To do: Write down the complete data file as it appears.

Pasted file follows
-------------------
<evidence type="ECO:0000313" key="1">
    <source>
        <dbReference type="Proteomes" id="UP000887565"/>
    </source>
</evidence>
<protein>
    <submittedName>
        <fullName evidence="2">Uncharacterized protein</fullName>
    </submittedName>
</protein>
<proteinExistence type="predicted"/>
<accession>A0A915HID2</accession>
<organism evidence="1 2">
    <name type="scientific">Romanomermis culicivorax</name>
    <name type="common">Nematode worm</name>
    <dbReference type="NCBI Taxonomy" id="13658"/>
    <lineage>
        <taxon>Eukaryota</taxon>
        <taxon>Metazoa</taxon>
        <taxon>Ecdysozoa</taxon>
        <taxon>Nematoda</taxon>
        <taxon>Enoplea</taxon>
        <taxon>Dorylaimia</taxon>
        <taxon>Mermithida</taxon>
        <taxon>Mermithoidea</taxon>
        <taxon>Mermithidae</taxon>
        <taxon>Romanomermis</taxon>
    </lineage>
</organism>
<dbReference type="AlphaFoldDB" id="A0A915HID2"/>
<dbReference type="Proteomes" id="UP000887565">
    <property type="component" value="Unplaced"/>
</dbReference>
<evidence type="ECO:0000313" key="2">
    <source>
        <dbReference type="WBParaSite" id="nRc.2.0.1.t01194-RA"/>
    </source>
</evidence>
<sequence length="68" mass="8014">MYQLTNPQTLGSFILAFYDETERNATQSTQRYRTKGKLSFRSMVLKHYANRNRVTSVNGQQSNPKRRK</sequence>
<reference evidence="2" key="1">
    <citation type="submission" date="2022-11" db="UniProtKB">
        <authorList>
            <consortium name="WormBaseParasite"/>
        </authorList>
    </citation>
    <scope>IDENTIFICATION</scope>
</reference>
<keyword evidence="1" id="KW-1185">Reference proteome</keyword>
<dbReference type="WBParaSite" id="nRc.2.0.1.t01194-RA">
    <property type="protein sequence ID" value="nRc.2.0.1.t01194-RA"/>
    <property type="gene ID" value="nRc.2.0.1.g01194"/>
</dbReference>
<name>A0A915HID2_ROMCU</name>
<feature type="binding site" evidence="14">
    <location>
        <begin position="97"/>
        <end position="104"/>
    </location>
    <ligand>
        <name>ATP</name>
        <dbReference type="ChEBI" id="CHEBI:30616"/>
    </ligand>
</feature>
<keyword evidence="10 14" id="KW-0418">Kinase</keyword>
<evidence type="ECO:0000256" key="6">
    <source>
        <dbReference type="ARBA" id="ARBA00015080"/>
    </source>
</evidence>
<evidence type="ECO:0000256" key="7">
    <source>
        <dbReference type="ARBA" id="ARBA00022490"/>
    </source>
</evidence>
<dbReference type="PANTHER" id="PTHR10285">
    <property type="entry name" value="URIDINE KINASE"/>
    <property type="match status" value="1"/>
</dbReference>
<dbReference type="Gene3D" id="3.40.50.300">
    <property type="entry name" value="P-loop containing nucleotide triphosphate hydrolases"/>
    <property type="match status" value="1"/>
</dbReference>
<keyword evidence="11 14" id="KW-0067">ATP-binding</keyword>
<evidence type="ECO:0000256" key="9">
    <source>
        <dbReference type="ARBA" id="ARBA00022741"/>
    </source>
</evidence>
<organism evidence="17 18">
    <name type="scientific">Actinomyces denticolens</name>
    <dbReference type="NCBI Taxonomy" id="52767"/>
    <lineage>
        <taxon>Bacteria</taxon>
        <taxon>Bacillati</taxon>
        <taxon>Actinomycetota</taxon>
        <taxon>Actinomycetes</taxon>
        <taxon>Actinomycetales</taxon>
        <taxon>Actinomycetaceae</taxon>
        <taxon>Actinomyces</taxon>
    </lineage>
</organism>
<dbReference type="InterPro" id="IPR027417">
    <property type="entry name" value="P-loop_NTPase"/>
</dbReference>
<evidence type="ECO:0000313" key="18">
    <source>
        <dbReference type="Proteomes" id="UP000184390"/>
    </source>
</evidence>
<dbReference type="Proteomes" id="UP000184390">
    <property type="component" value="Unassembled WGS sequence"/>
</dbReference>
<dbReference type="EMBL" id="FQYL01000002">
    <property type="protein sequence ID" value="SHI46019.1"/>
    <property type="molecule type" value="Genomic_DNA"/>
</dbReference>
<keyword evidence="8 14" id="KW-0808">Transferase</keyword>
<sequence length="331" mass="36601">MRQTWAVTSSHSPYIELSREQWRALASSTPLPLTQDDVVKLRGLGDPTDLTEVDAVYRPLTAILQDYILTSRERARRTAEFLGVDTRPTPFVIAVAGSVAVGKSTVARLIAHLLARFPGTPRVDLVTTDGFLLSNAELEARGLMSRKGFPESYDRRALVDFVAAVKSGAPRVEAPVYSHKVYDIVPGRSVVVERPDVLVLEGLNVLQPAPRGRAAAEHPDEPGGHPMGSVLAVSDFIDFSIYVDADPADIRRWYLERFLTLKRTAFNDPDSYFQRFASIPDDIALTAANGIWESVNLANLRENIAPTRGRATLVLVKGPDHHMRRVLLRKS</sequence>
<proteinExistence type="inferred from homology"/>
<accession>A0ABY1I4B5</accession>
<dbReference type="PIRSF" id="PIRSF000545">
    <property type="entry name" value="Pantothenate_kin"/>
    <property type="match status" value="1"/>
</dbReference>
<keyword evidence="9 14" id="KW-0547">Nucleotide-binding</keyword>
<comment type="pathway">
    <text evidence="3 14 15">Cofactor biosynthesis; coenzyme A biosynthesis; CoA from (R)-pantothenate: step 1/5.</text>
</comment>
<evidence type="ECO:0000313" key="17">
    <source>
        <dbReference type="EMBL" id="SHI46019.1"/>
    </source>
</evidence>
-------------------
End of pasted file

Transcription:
<evidence type="ECO:0000313" key="1">
    <source>
        <dbReference type="Proteomes" id="UP000887565"/>
    </source>
</evidence>
<protein>
    <submittedName>
        <fullName evidence="2">Uncharacterized protein</fullName>
    </submittedName>
</protein>
<proteinExistence type="predicted"/>
<accession>A0A915HID2</accession>
<organism evidence="1 2">
    <name type="scientific">Romanomermis culicivorax</name>
    <name type="common">Nematode worm</name>
    <dbReference type="NCBI Taxonomy" id="13658"/>
    <lineage>
        <taxon>Eukaryota</taxon>
        <taxon>Metazoa</taxon>
        <taxon>Ecdysozoa</taxon>
        <taxon>Nematoda</taxon>
        <taxon>Enoplea</taxon>
        <taxon>Dorylaimia</taxon>
        <taxon>Mermithida</taxon>
        <taxon>Mermithoidea</taxon>
        <taxon>Mermithidae</taxon>
        <taxon>Romanomermis</taxon>
    </lineage>
</organism>
<dbReference type="AlphaFoldDB" id="A0A915HID2"/>
<dbReference type="Proteomes" id="UP000887565">
    <property type="component" value="Unplaced"/>
</dbReference>
<evidence type="ECO:0000313" key="2">
    <source>
        <dbReference type="WBParaSite" id="nRc.2.0.1.t01194-RA"/>
    </source>
</evidence>
<sequence length="68" mass="8014">MYQLTNPQTLGSFILAFYDETERNATQSTQRYRTKGKLSFRSMVLKHYANRNRVTSVNGQQSNPKRRK</sequence>
<reference evidence="2" key="1">
    <citation type="submission" date="2022-11" db="UniProtKB">
        <authorList>
            <consortium name="WormBaseParasite"/>
        </authorList>
    </citation>
    <scope>IDENTIFICATION</scope>
</reference>
<keyword evidence="1" id="KW-1185">Reference proteome</keyword>
<dbReference type="WBParaSite" id="nRc.2.0.1.t01194-RA">
    <property type="protein sequence ID" value="nRc.2.0.1.t01194-RA"/>
    <property type="gene ID" value="nRc.2.0.1.g01194"/>
</dbReference>
<name>A0A915HID2_ROMCU</name>
<feature type="binding site" evidence="14">
    <location>
        <begin position="97"/>
        <end position="104"/>
    </location>
    <ligand>
        <name>ATP</name>
        <dbReference type="ChEBI" id="CHEBI:30616"/>
    </ligand>
</feature>
<keyword evidence="10 14" id="KW-0418">Kinase</keyword>
<evidence type="ECO:0000256" key="6">
    <source>
        <dbReference type="ARBA" id="ARBA00015080"/>
    </source>
</evidence>
<evidence type="ECO:0000256" key="7">
    <source>
        <dbReference type="ARBA" id="ARBA00022490"/>
    </source>
</evidence>
<dbReference type="PANTHER" id="PTHR10285">
    <property type="entry name" value="URIDINE KINASE"/>
    <property type="match status" value="1"/>
</dbReference>
<dbReference type="Gene3D" id="3.40.50.300">
    <property type="entry name" value="P-loop containing nucleotide triphosphate hydrolases"/>
    <property type="match status" value="1"/>
</dbReference>
<keyword evidence="11 14" id="KW-0067">ATP-binding</keyword>
<evidence type="ECO:0000256" key="9">
    <source>
        <dbReference type="ARBA" id="ARBA00022741"/>
    </source>
</evidence>
<organism evidence="17 18">
    <name type="scientific">Actinomyces denticolens</name>
    <dbReference type="NCBI Taxonomy" id="52767"/>
    <lineage>
        <taxon>Bacteria</taxon>
        <taxon>Bacillati</taxon>
        <taxon>Actinomycetota</taxon>
        <taxon>Actinomycetes</taxon>
        <taxon>Actinomycetales</taxon>
        <taxon>Actinomycetaceae</taxon>
        <taxon>Actinomyces</taxon>
    </lineage>
</organism>
<dbReference type="InterPro" id="IPR027417">
    <property type="entry name" value="P-loop_NTPase"/>
</dbReference>
<evidence type="ECO:0000313" key="18">
    <source>
        <dbReference type="Proteomes" id="UP000184390"/>
    </source>
</evidence>
<dbReference type="Proteomes" id="UP000184390">
    <property type="component" value="Unassembled WGS sequence"/>
</dbReference>
<dbReference type="EMBL" id="FQYL01000002">
    <property type="protein sequence ID" value="SHI46019.1"/>
    <property type="molecule type" value="Genomic_DNA"/>
</dbReference>
<keyword evidence="8 14" id="KW-0808">Transferase</keyword>
<sequence length="331" mass="36601">MRQTWAVTSSHSPYIELSREQWRALASSTPLPLTQDDVVKLRGLGDPTDLTEVDAVYRPLTAILQDYILTSRERARRTAEFLGVDTRPTPFVIAVAGSVAVGKSTVARLIAHLLARFPGTPRVDLVTTDGFLLSNAELEARGLMSRKGFPESYDRRALVDFVAAVKSGAPRVEAPVYSHKVYDIVPGRSVVVERPDVLVLEGLNVLQPAPRGRAAAEHPDEPGGHPMGSVLAVSDFIDFSIYVDADPADIRRWYLERFLTLKRTAFNDPDSYFQRFASIPDDIALTAANGIWESVNLANLRENIAPTRGRATLVLVKGPDHHMRRVLLRKS</sequence>
<proteinExistence type="inferred from homology"/>
<accession>A0ABY1I4B5</accession>
<dbReference type="PIRSF" id="PIRSF000545">
    <property type="entry name" value="Pantothenate_kin"/>
    <property type="match status" value="1"/>
</dbReference>
<keyword evidence="9 14" id="KW-0547">Nucleotide-binding</keyword>
<comment type="pathway">
    <text evidence="3 14 15">Cofactor biosynthesis; coenzyme A biosynthesis; CoA from (R)-pantothenate: step 1/5.</text>
</comment>
<evidence type="ECO:0000313" key="17">
    <source>
        <dbReference type="EMBL" id="SHI46019.1"/>
    </source>
</evidence>